Ok, so is the Plex server on the NAS, or elsewhere? This is where I wish my late BIL was still around so I could pick his brain. I haven't really messed with Plex all that much, but it seems like something is amiss. Personally, I would probably opt to revert to Kong 40270M kongat and see if it magically fixes itself. If so, then you know BS builds aren't going to do you any favors and like tatsuya46, you can add to the complaints. BS builds seem to have a lot of latency issues according to tatsuya46, and have for a while, so maybe this might prompt things getting fixed. Otherwise, your only option is to invest some time into figuring out what configs are causing issues or learning Kong's OpenWRT builds.


Yes. The Plex server is on the NAS.

I may switch back to Kong as it did seem to work better for this.

OpenWRT just looks like more fuss than I'm willing to dedicate to routers. Smile
kernel-panic69
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PostPosted: Thu Nov 21, 2019 22:18    Post subject: Reply with quote
It's not all that much of a fuss, but it is a learning curve just like any other router firmware. At least it's not Cisco.... Laughing Wink
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Wildlion
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PostPosted: Fri Nov 22, 2019 3:23    Post subject: Reply with quote
wheaton4prez wrote:

Wildlion wrote:
Yeah, it sounds like your NAS is on the LAN side... SFE would not make a difference there. Now it COULD increase people or traffic from the WAN to the LAN and thus cause more congestion.


Ok. So, I'm barking up the wrong tree thinking about turning SFE off?


Yes for the SFE. I think with the other comments the community seems to agree and have other thoughts. Hopefully we are helping you, I know we are trying to understand the setup.

Let us know if you have more questions.
tatsuya46
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PostPosted: Fri Nov 22, 2019 5:35    Post subject: Reply with quote
my opinion of sfe is its crap, remember ddtb (ddwrt turbo boost)? its like that, but a bit better, and as a qos user, it completely kills downlink qos. i was told its technically possible to get downlink to work with sfe, i doubt that will happen. BS clearly isnt the "qos type", that was more kong (and markus years ago). sfe also created/creates other routing/vpn problems others have reported. and it doesnt help routers that are too weak to even run their own radios (locally, not nat) at max speed due to interrupts.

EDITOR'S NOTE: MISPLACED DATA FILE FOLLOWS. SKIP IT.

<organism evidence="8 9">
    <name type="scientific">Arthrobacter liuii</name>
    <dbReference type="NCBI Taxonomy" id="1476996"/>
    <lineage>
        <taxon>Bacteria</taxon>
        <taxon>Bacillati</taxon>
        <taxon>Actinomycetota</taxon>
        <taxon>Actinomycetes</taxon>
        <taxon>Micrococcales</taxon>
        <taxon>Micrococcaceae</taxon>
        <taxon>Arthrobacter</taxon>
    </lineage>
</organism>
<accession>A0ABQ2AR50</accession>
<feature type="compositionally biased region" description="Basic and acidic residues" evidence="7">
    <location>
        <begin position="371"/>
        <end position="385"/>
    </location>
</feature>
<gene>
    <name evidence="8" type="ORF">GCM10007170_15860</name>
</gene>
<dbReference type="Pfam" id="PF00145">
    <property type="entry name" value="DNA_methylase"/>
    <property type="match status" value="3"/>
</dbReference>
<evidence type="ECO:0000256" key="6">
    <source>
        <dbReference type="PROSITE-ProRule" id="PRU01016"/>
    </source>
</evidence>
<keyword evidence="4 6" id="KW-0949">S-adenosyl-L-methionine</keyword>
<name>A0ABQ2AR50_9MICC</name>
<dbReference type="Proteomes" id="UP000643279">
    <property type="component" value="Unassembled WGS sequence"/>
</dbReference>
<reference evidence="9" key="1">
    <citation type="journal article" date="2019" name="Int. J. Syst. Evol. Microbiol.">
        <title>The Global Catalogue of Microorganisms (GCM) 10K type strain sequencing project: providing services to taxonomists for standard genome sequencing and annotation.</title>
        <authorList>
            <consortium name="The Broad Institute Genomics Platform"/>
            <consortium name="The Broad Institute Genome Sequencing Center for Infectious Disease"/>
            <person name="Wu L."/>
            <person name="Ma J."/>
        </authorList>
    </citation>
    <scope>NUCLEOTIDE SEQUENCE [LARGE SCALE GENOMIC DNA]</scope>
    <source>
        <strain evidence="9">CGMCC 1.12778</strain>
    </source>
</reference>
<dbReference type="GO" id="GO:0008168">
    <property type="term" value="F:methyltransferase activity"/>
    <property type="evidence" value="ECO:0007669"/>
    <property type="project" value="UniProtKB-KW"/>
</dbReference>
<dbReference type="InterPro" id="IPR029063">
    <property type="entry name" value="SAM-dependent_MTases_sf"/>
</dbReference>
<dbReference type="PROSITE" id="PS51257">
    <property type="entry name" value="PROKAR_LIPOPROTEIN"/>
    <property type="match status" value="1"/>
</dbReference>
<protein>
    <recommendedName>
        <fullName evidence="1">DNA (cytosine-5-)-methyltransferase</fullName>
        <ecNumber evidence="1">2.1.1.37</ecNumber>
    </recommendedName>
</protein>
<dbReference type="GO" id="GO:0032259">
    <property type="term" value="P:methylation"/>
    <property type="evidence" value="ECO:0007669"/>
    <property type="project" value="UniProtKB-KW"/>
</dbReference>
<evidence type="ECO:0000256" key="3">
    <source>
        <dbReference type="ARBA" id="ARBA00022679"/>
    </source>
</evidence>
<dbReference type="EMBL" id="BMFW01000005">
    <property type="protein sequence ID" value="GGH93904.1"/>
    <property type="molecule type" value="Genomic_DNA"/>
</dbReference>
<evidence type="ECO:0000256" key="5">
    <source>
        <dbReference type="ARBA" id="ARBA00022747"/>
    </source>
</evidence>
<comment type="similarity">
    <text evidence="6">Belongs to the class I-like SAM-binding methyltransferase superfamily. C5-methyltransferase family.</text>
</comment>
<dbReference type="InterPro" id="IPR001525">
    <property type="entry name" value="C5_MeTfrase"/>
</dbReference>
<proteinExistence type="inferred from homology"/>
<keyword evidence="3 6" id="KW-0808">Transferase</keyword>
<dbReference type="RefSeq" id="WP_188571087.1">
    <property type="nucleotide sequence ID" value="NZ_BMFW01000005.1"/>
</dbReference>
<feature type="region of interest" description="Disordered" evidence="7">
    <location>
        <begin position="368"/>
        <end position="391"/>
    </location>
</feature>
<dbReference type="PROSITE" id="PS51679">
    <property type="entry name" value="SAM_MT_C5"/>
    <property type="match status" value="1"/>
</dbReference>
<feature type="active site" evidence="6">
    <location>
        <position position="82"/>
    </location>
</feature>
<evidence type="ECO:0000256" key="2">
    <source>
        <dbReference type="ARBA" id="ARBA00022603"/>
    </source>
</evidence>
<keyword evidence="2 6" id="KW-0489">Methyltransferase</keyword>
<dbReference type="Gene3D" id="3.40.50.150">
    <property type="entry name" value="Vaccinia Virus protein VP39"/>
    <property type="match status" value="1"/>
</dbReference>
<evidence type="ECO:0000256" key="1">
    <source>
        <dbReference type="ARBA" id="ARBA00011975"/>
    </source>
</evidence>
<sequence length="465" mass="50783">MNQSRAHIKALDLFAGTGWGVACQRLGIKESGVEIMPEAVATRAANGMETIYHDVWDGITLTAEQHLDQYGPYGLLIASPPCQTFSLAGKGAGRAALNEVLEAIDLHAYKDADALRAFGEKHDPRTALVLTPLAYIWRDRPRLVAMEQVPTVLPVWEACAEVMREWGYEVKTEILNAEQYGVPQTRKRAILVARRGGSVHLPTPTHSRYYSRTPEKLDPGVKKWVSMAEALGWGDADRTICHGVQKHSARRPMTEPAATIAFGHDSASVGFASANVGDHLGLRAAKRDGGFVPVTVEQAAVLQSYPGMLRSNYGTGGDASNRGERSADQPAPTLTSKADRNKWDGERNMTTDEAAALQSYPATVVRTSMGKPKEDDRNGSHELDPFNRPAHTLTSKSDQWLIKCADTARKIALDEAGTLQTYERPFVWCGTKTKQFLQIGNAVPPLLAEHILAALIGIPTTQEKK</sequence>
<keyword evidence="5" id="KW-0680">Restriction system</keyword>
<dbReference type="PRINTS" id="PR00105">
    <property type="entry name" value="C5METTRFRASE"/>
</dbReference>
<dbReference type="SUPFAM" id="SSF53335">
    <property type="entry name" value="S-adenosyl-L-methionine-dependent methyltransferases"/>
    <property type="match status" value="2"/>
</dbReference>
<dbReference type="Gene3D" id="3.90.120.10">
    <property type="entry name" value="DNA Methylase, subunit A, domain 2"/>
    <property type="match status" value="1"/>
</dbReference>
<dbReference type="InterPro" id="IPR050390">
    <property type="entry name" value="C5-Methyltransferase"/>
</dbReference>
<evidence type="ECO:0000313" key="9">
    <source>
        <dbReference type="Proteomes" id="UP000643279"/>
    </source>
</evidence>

but since ive moved nat/firewall/qos/dhcp/dns to x86-64, i have zero need for basically ever, for sfe, as my current cpu going by current load, will take over 2gbps wan with qos.

sfe also doesnt help with the ipq806x latency and high cpu load issue either. and that cpu load issue isnt just with wan, its all over the router, even when operating as a switch and wap, 300mbps over 5ghz on kong build is like 10% cpu, BS build its exceeding 55%, but he still isnt acknowledging the issue is there so.. *shrug*

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foz111
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PostPosted: Fri Nov 22, 2019 9:39    Post subject: Reply with quote
Try a quick test, try running plex server on pc and use dlna client.
wheaton4prez
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Joined: 14 Jul 2015
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PostPosted: Tue Nov 26, 2019 23:48    Post subject: Reply with quote
Well, isn't THIS embarrassing!

The problem turned out to be one of those "check your power cable" kind of issues. A while back I was traveling and my wife called to complain about internet issues and asked how to fix. I made the mistake of telling her to just try power cycling the router "and other devices involved"... The LAN cable was pulled from the Fire TV device and never plugged back in. So, it was running off of WiFi the entire time since. Very Happy

Plugged it in and all works well now.

I discovered the problem by installing a network diagnosis app on Fire TV (quite useful: https://analiti.com/app-tv-fire-tv ). I could run a nice ping test for individual devices on the network with it. The Plex device was giving very erratic pings. So, I started checking all the wires...

On the plus side, during this exercise, I also discovered a cable in the path to the server that I had forgotten about. It's like a 500 foot, balled up piece of LAN cable that I once used in the early 90s to run internet over a roof. Once I removed that, my pings were faster even on the WiFi. So, at least I gained something here.

Thank you to everyone who pitched in with ideas. Helped me to at least rule out what it wasn't.

You may all laugh me off of the forum now. Smile
kernel-panic69
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PostPosted: Wed Nov 27, 2019 1:13    Post subject: Reply with quote
Only thing I will laugh at you or scold you about is the maximum length of Cat5, 5e, and 6 cable runs is 328 feet (some folks say 330 feet). If you can't make that, figure out a way to add a good switch. But anyway, glad you got it fixed!